But law enforcement structures in place to combat financial crimes have not evolved at the same speed to keep pace with highly sophisticated criminal activities like tax evasion and corruption. Modern technology is enabling criminals to covertly move substantial sums between multiple jurisdictions with relative ease and great speed. Layers of offshore opaque asset ownership chains can obscure and frustrate the efforts of law enforcement, as can emerging technology like crypto-assets.

Anti-corruption authorities cannot combat this alone. As crimes cross agencies’ mandates, more integrated models of co-operation between agencies need to be developed. An effective Whole of Government approach is the key to meet these challenges, with anti-corruption agencies, tax authorities, customs, police, prosecutors, anti-money laundering agencies and regulators working effectively and on the same side. Each of these must not only discharge their immediate obligations with integrity, but have a mandate and the resources to fight financial crime more broadly.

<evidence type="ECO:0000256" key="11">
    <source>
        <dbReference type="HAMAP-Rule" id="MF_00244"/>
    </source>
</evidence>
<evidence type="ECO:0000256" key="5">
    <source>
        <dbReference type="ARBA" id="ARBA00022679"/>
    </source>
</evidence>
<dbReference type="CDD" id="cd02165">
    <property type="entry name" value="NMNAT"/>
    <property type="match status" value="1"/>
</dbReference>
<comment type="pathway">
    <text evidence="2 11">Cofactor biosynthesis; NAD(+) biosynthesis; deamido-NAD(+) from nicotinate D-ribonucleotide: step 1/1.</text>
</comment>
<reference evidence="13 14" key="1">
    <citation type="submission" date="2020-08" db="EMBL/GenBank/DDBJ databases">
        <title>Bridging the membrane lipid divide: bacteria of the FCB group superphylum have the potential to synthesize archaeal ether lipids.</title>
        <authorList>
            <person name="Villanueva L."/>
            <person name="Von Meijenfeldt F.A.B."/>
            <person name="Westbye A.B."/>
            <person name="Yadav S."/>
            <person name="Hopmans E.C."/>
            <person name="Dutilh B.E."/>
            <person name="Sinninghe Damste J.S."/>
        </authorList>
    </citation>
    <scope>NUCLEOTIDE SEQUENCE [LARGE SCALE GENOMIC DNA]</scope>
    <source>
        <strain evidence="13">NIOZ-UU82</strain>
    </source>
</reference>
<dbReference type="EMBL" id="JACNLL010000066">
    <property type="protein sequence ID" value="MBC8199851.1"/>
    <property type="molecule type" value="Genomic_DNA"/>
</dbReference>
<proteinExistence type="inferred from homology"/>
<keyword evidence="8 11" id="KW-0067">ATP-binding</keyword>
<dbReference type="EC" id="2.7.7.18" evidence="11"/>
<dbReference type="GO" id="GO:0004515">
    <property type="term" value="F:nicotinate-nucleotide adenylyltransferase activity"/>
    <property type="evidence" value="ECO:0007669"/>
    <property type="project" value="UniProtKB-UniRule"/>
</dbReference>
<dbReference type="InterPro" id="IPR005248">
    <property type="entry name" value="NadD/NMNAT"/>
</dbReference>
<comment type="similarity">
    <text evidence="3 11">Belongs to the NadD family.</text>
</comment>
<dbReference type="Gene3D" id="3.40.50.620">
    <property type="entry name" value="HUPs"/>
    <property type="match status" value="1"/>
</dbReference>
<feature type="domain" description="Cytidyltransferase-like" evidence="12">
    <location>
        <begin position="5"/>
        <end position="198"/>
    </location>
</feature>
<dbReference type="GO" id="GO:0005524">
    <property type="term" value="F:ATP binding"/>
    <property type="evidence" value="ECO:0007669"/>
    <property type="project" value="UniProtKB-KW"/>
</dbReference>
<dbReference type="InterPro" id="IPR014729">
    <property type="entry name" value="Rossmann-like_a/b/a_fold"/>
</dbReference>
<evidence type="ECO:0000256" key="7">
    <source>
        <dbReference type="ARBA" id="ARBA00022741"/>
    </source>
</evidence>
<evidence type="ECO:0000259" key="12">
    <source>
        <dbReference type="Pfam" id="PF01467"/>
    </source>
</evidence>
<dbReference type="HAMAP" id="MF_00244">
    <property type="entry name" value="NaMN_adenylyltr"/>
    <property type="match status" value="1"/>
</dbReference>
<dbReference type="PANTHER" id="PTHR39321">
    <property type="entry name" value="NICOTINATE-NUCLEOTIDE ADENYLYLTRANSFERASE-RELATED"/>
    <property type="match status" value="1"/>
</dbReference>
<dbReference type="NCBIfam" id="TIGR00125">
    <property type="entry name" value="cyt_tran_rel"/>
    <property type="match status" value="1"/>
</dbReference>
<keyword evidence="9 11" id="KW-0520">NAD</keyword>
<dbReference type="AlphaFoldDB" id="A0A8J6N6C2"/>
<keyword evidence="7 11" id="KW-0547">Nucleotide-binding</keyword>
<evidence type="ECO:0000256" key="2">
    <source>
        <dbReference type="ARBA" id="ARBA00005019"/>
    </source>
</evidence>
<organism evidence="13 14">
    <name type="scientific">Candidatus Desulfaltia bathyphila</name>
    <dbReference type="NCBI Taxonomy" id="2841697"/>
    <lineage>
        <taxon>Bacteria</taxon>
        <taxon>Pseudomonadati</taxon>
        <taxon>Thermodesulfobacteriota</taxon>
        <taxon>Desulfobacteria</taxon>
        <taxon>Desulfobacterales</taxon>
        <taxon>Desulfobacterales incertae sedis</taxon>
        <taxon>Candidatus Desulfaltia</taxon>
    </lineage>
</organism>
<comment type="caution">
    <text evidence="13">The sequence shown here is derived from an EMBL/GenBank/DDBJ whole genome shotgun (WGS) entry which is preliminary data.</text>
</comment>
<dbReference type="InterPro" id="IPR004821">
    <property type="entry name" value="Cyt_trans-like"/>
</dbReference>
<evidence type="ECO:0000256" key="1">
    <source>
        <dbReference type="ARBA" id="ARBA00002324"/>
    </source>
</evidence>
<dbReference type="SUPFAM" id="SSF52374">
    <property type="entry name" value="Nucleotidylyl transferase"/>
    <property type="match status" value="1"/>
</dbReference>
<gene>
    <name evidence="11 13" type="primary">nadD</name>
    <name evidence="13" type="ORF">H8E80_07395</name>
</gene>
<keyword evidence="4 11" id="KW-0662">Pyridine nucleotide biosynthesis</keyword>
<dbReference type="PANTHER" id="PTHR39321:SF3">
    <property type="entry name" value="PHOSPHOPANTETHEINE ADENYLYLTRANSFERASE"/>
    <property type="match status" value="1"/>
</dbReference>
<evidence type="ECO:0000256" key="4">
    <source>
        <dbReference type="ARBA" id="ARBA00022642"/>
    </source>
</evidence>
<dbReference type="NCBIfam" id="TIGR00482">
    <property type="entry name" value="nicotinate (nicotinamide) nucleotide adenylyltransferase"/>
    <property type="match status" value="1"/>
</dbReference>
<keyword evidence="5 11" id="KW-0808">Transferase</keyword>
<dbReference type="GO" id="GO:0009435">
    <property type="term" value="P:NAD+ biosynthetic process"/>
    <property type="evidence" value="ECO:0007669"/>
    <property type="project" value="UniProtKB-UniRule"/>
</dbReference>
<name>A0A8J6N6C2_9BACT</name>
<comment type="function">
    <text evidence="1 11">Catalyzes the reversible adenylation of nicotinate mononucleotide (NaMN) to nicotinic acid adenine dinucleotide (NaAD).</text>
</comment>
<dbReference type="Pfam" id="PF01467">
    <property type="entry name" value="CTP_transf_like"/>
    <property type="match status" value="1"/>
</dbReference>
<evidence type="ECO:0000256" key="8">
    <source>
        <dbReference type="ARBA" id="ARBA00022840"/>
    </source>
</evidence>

Neither can individual countries combat this alone. As crimes cross international borders, countries need to co-operate to share intelligence and information. In a globalised economy, criminals will have an advantage over law enforcement by quickly moving beyond national borders, unless countries are working together to level the playing field. For example, transparency and international exchange of information on beneficial ownership is critical to preventing and exposing corruption and illicit financial flows. The gains made in reducing bank secrecy need to be realised. Although mechanisms for international co-operation exist, they need to be used more effectively if financial crimes are to be tackled.